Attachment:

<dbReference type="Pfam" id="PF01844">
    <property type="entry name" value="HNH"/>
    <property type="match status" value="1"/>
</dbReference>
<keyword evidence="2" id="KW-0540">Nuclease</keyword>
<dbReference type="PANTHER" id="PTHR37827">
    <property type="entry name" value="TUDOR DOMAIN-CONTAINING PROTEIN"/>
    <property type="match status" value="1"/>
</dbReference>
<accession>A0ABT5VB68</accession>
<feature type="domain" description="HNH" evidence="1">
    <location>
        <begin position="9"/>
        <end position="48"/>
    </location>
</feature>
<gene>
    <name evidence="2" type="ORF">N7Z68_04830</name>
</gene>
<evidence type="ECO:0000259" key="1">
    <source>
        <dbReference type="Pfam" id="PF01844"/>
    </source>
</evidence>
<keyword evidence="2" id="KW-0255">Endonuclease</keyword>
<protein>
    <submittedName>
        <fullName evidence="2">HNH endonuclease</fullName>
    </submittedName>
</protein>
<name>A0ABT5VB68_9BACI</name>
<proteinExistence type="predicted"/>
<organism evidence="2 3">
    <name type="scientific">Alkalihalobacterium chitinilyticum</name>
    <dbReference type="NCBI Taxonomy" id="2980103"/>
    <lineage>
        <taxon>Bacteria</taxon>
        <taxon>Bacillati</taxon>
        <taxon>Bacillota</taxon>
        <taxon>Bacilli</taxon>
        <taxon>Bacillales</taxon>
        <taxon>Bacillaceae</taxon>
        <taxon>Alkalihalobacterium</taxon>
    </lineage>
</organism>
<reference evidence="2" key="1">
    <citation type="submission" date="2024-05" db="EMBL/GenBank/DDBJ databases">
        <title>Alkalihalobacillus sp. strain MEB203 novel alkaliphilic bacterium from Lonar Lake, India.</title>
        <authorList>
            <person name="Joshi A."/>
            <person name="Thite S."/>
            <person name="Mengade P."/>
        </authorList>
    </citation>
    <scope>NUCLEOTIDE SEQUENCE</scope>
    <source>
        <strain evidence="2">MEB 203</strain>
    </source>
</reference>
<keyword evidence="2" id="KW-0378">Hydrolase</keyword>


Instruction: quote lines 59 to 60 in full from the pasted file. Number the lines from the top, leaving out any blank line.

</reference>
<keyword evidence="2" id="KW-0378">Hydrolase</keyword>